• Arizona Golf Resort 425 South Power Road, Mesa, AZ 85206 – Google Reviews This place is clearly in the middle of a transition period.There is a lot of structural work that needs to be done overall.  The fitness room is kind of a joke.  The golf course looked well maintained (to my unknowledgeable eye).  The breakfast buffet was almost literally the exact same thing every morning, with only variations on the fruit offering.  We stayed here because we got a discount since my grandmother’s memorial party was also here.  The meal we were served at the memorial (chicken in a mushroom sauce, pasta in marinara, sautéed squash, caesar salad, and antipasto plate) was delicious, but I could feel the butter going straight to my hips.  The rooms were clean, the towels bright white, and everything worked in our room.  From the constant glimpses I got of the maintenance guys, I know that this was not always the case in other rooms.  It’s not really a resort in the way I normally think of resorts.  It is clearly a hotel devoted to golf and the golfers.  For what we needed, it was adequate and budget conscious.  If you only need a place to stay in Mesa, this may not be your best option.  If you are looking for a luxurious resort, then you might need to wait a few more years for the 80’s decorating to get updated and the repairs to be completed.  Staff was all pleasant.

Attractions

  • Castles and Coasters 9445 North Metro Parkway East, Phoenix, AZ 85051 – Google Reviews We really liked this place.  We came here to let the kids have a few hours of not-serious time after the graveside service.  If you or your kids are coaster people, you could easily spend all day here, possibly a weekend.  I’m not sure it would stand up to a long weekend, though.  Two big coasters, lots of little coasters, and four putt putt courses.  Food was standard amusement park fare, and we only briefly glanced at the arcade on our way through to the ticket booth.
  • Amazing Jakes 1830 East Baseline Road, Mesa, AZ 85204 – Google Reviews Look, you know if you need to go to a place like this.  Bowling, later tag, go karts – something to burn off the kids’ energy.  We wanted something fun for the kids to do on New Year’s Eve, and this was the only option we found that didn’t involve copious amounts of alcohol.  The buffet, though – if you are worried about your food, I would skip it.  The pizza is barely better that at CiCi’s Pizza.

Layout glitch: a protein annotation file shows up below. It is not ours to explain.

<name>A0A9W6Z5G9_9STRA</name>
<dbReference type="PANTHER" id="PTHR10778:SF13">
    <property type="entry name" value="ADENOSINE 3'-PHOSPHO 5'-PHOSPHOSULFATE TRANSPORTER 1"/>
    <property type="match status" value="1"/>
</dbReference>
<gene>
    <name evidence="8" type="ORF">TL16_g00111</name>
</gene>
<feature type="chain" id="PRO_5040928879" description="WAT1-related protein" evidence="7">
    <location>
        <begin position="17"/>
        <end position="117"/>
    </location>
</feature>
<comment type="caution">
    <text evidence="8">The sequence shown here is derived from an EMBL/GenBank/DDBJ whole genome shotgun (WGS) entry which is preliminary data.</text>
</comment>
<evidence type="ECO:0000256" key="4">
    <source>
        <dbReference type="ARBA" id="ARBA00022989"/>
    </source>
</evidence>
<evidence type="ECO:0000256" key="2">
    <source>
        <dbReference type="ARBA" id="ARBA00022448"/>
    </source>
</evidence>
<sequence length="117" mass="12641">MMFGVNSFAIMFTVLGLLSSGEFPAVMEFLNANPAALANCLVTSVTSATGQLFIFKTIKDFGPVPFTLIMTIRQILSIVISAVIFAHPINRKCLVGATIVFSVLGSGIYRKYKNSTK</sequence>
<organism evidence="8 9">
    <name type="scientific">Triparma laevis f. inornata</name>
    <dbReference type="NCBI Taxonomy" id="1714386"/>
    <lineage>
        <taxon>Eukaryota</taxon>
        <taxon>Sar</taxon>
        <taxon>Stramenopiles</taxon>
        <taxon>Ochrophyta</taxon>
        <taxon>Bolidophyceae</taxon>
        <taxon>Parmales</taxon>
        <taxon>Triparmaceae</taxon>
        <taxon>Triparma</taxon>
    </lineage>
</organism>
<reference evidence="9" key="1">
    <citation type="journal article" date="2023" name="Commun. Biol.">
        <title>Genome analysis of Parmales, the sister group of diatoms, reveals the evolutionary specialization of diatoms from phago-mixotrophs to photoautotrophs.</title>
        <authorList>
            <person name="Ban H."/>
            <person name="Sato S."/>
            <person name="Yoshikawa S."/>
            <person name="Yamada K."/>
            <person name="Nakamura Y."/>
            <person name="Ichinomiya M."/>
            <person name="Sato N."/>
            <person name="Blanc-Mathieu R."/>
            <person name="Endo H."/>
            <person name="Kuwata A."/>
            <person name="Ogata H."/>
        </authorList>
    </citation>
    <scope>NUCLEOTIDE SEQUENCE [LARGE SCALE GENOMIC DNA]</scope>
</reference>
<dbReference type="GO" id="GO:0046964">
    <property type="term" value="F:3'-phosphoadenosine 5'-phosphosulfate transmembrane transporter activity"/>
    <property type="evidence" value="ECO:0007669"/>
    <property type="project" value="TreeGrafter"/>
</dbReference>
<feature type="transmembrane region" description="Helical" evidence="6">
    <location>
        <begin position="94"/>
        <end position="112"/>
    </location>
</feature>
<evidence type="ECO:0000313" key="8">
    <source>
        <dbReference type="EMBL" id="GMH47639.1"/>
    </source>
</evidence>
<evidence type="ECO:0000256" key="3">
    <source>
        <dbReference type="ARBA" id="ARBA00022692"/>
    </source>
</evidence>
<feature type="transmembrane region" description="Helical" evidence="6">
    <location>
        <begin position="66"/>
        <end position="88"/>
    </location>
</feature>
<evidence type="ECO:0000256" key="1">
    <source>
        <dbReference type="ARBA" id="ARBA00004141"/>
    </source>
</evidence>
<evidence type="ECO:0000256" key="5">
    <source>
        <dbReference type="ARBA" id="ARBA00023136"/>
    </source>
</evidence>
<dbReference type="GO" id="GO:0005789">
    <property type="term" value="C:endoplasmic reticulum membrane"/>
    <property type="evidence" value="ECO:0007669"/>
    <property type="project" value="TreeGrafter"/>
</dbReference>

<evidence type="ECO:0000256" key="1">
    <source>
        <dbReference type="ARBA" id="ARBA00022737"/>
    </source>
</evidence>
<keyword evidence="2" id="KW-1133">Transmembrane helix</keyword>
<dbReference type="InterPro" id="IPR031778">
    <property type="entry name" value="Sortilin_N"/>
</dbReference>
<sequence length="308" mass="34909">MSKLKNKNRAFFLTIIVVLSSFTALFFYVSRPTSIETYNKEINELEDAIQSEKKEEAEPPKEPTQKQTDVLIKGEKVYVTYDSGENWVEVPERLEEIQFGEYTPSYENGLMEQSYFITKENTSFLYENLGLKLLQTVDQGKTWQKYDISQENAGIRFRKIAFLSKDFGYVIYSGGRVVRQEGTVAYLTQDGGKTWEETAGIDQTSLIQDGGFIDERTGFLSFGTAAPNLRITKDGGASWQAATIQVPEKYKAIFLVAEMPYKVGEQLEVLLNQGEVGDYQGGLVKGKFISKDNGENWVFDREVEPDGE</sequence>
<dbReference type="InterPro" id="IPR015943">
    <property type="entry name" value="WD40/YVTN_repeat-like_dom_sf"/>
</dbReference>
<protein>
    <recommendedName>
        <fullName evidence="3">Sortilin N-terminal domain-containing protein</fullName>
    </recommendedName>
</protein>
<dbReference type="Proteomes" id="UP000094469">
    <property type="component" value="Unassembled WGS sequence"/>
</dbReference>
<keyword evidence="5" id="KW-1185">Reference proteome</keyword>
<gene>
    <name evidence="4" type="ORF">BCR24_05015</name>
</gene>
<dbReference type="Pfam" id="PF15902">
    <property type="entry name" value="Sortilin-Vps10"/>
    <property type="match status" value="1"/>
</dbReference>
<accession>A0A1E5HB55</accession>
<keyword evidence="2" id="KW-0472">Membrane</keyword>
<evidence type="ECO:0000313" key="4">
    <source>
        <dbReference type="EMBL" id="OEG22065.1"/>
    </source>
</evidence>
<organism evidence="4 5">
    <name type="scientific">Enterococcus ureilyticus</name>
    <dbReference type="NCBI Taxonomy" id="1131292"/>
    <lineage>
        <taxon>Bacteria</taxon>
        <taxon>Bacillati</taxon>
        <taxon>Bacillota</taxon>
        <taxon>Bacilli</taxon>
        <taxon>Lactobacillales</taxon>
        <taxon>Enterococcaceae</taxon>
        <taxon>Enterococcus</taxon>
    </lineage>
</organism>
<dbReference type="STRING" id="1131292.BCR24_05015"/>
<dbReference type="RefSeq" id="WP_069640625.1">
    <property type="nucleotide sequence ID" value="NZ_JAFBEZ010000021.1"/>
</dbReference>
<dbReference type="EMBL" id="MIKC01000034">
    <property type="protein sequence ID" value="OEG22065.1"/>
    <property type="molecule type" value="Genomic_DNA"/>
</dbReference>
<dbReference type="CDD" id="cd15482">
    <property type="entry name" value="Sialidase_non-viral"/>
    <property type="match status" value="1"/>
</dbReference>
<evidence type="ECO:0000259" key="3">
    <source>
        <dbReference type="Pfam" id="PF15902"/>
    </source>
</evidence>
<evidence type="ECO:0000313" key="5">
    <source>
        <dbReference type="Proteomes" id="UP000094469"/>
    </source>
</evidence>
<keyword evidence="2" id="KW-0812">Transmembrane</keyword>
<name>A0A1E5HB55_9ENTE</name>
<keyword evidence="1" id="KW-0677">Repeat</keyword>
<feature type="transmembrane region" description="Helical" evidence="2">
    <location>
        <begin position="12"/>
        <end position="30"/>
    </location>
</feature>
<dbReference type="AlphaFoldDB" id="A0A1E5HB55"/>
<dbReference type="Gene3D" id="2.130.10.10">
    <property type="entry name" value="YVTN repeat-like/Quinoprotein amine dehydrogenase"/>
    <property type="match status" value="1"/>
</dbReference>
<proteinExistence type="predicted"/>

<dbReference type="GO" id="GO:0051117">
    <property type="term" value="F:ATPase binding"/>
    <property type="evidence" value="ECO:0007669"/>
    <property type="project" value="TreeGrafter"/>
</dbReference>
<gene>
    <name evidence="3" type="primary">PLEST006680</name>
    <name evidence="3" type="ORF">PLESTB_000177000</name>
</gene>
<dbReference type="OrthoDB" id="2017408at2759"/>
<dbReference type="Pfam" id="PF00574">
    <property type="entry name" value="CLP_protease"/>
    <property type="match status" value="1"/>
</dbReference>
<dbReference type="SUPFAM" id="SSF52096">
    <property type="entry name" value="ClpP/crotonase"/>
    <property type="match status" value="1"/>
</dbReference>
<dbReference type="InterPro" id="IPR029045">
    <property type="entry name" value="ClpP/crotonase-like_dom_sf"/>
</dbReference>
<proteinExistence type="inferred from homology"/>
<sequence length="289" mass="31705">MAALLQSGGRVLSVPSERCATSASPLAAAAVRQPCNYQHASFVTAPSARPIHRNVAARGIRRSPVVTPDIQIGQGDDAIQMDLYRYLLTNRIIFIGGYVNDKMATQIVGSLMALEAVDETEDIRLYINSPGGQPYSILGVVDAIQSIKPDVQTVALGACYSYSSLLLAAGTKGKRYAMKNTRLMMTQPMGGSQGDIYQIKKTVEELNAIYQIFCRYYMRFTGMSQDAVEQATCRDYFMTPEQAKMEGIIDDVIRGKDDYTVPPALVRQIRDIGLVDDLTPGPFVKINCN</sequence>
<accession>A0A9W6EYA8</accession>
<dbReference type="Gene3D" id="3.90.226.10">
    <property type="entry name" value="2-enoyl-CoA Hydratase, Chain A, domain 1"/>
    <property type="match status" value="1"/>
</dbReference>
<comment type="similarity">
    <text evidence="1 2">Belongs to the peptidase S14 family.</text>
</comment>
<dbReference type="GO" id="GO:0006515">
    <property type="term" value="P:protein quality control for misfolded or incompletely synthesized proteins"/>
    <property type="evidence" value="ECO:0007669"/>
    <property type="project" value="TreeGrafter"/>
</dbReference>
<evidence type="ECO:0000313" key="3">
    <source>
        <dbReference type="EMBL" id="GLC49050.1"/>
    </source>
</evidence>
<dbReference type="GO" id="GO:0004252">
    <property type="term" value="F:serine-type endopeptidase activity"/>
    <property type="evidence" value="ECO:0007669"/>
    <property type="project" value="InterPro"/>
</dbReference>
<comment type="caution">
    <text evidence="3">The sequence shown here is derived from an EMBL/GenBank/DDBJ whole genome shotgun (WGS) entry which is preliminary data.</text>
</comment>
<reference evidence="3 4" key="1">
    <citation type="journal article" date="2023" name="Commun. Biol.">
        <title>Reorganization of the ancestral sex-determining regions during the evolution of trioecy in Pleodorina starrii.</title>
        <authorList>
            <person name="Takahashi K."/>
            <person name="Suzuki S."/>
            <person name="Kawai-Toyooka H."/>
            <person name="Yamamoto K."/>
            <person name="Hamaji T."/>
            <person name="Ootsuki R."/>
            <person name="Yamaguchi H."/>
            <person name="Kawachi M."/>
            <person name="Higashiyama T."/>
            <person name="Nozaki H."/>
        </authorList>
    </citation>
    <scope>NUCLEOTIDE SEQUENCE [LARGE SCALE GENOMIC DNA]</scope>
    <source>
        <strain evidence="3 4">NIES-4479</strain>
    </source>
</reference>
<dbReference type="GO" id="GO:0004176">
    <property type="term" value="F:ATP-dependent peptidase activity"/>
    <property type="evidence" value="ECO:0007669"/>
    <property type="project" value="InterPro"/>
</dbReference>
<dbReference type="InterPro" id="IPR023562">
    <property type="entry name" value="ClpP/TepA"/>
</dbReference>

• Lost Dutchman State Park 6109 North Apache Trail, Apache Junction, AZ 85119 –  Google Reviews Highly recommend!! This has great hiking trails for both walking and running, low elevation and high, easy trails and trails so hard they suggest 5-6 hours for a 1 mile stretch (2000 ft. elevation gain!).
  • Goldfield Ghost Town 4650 North Mammoth Mine Road, Apache Junction, AZ 85119 – Google Reviews Again, highly recommended!  We felt like we needed to something nice and touristy with the kids, so after hiking at LDSP, we stopped here for a couple of hours.  We got a nice lunch (my husband and I split a grilled chicken sandwich with a side salad, while the kids split a chili and cheese dog and fries).  We got a lot of great info from a friendly cowboy, who was doing jeep tours the day we were there but also participated in the gunfights on weekends.  We got the combination Mine Tour/ Mystery Shack/ Train Ride tickets which were very reasonable – $21 for adults and $13 for the kids (but you have to pay with CASH).  But the train ride was a good 40 minutes with a fabulous tour guide, and the other two tours were just plain fun!